Addendum to On Tennis Courts, Beaches and Pandemics

My earlier post generated an interesting question on NextDoor. I thought it and my reply were worth preserving and disseminating. Here’s the question:

Shouldn’t government (at least in America) be as “minimal” as possible to get the job done? I usually appreciate your comments but what you write here sounds extremely scary, that is directly from the authoritarian playbook. You seriously make a point for MAXIMUM restrictions? I would agree with you in a really really short-term emergency situation (2, 3 weeks). But seriously, if this drags on longer, we need government to be better than simply saying “oh we close everything so just that nobody has an advantage”. O.M.G.

It’s worth remembering, I think, that the Jeffersonian doctrine1, while a key part of governing a large and diverse community, is not without its own limitations. That’s not a criticism of it — no simple political philosophy, IMHO, works best everywhere and in every situation.

For one thing, politics is like physics in that nature abhors a vacuum: if some governmental agency doesn’t “exist” to serve community needs some other governmental agency will step in to fill its shoes. Sometimes with seriously negative consequences. A weak Federal government leads to stronger State governments under our Federalist system…which can be good — 50 different approaches to figuring out how to solve problems — or bad — the preservation of slavery, both directly prior to the Civil War and indirectly for another century through Jim Crow laws and institutionalized discrimination.

The key question, I think, is “what’s the right level of response to situation ‘x’?” Pandemics are a very difficult ‘x’ because we’re learning the details of the crisis in real time. Covid-19 is a novel virus we didn’t know much about, and still don’t know all we need to know. The situation is also rapidly evolving2.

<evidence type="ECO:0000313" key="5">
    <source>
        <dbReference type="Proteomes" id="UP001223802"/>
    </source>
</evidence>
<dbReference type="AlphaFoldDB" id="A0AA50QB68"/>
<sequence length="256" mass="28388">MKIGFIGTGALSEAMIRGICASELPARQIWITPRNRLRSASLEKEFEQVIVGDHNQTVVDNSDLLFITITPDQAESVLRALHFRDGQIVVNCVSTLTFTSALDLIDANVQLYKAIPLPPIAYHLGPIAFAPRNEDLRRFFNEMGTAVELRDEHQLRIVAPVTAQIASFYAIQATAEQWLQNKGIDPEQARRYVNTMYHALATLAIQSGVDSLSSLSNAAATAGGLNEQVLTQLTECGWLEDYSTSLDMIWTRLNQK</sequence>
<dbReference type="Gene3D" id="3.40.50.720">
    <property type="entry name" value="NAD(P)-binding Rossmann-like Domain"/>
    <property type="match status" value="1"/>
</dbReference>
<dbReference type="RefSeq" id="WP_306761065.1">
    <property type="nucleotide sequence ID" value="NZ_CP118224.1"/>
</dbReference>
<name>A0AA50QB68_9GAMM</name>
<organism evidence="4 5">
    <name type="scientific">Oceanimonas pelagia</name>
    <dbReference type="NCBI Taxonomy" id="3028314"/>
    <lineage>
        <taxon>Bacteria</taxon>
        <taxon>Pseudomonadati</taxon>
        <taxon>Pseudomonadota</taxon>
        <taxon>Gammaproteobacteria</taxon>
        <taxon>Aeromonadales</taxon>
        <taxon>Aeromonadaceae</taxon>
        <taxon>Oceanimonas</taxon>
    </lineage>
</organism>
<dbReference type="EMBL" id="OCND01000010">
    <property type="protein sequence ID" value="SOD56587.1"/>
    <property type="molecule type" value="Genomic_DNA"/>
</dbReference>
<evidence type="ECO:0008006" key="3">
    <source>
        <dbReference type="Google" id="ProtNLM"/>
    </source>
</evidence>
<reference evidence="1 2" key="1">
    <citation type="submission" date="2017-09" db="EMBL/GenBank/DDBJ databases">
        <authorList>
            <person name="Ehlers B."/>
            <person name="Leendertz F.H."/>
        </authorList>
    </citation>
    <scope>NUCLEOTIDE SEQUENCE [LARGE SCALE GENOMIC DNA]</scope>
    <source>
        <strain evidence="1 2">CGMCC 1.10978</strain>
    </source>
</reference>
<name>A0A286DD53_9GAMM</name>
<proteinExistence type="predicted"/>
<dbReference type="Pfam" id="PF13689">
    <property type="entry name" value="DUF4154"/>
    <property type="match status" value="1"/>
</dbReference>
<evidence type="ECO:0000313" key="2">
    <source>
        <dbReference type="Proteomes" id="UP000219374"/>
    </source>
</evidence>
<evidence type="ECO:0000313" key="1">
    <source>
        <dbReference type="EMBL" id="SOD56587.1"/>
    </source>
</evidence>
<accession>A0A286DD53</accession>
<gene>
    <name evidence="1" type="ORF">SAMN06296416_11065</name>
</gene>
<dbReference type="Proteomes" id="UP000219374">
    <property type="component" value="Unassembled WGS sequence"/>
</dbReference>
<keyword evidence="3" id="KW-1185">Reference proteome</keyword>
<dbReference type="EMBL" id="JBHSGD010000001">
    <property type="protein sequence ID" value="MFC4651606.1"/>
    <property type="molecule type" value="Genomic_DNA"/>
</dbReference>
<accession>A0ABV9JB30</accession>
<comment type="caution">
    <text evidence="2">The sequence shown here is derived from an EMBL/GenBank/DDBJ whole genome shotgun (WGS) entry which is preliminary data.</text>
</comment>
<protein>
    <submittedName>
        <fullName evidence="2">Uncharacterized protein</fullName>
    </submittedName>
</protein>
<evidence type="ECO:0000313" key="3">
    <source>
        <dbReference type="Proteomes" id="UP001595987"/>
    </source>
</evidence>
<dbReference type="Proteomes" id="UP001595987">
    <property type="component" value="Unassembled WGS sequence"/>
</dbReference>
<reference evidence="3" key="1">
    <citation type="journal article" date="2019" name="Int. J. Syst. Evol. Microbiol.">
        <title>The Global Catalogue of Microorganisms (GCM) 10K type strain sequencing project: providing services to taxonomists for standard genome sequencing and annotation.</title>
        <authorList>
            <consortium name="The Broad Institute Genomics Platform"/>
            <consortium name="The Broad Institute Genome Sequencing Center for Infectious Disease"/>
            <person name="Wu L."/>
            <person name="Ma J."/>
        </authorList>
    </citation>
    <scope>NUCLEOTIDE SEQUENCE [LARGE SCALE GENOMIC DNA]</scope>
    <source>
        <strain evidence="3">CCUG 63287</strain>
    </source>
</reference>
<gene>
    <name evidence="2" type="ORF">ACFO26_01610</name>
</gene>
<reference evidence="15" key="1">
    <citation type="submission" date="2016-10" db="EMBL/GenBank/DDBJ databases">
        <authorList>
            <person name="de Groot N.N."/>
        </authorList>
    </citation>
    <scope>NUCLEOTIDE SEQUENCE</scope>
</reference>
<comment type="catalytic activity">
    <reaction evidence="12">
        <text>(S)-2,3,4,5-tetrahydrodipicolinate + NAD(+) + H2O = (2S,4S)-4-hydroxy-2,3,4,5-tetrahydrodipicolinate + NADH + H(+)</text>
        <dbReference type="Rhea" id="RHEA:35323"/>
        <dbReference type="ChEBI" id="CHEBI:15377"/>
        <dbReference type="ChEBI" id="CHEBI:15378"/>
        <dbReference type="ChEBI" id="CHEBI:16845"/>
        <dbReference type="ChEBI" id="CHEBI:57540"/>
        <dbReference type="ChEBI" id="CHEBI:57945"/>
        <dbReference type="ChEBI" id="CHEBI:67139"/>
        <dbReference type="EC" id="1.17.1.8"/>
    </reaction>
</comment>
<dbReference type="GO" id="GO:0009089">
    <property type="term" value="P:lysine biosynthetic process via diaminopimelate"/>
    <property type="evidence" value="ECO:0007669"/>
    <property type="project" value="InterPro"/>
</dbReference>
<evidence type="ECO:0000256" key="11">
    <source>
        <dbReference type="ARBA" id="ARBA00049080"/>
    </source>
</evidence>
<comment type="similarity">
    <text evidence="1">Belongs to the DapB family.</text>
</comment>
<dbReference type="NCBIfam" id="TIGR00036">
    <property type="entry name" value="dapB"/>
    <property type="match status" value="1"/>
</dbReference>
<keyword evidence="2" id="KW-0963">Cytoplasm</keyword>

For now, the only way we have of combating this virus is to break the cycle of infection. We can only do that by limiting social interaction. There is no vaccine, and there aren’t any other medicines which work well against viral infections (at least this one). You can read some more of my thinking about why I think this is the case here.

Is what our local and regional and state governments doing enough? I don’t know. Is it too much? I don’t know that either. The unknown unknowns argue for taking an abundance of caution, though.

Does closing down most recreational opportunities inconvenience people? Absolutely, in some cases significantly depending upon how much a person values the lost opportunity. Is it worth doing? I think so, given what we know and don’t know. Why? Well, for me it’s because however much I enjoy some of the things I’ve had to give up I don’t enjoy them enough to risk killing another human being, or subjecting one to a life-threatening illness.

Would I feel the same way if and when we get to the point that Covid-19 is like a really bad flu3? The data on that — the fact that I, like almost everyone else, do pursue social opportunities that allow flu to spread during flu season — is clear. No, I wouldn’t feel the same way.

It’s, once again, all a matter of balance.

I’m quite sure there will be a lot of good law made after the pandemic ends, in the courts, in our legislatures and at the ballot box. Holding our government, and our elected leaders, accountable is a key part of our system. But we also have to let them do their job of maintaining public health & safety to the extent possible during this crisis.


  1. “That government governs best which governs least.” 

  2. Fortunately for us the virus itself isn’t; that would present an even more complex and fluid challenge. 

  3. Vaccines in place, finding out that maybe the transmission and mortality rates aren’t as bad as we feared. 

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